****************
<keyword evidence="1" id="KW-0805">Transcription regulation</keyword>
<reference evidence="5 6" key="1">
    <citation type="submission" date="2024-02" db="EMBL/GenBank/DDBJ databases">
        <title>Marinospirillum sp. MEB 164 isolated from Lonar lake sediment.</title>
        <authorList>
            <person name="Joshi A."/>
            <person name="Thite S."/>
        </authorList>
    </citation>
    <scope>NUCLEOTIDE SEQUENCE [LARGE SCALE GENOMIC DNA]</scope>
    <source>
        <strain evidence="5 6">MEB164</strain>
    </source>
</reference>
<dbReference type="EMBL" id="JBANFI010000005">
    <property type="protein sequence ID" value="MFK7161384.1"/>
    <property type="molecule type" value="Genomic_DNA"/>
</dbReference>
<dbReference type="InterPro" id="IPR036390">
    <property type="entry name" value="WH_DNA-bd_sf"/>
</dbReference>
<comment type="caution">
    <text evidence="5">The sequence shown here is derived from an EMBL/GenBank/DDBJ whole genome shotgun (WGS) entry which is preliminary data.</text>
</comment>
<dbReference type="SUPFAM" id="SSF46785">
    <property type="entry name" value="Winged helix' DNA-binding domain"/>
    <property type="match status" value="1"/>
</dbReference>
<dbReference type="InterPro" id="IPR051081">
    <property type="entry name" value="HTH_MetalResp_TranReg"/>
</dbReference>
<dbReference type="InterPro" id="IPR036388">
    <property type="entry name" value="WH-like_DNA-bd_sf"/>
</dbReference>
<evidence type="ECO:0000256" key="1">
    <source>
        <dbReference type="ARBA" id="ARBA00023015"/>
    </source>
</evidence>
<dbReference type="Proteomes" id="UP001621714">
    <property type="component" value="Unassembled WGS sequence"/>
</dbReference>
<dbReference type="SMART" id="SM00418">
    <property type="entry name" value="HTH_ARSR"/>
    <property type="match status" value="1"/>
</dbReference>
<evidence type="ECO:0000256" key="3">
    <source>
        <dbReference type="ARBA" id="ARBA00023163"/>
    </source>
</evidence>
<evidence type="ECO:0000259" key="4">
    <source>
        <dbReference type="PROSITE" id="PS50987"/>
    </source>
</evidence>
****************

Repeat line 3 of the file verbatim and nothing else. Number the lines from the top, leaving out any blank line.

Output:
    <citation type="submission" date="2024-02" db="EMBL/GenBank/DDBJ databases">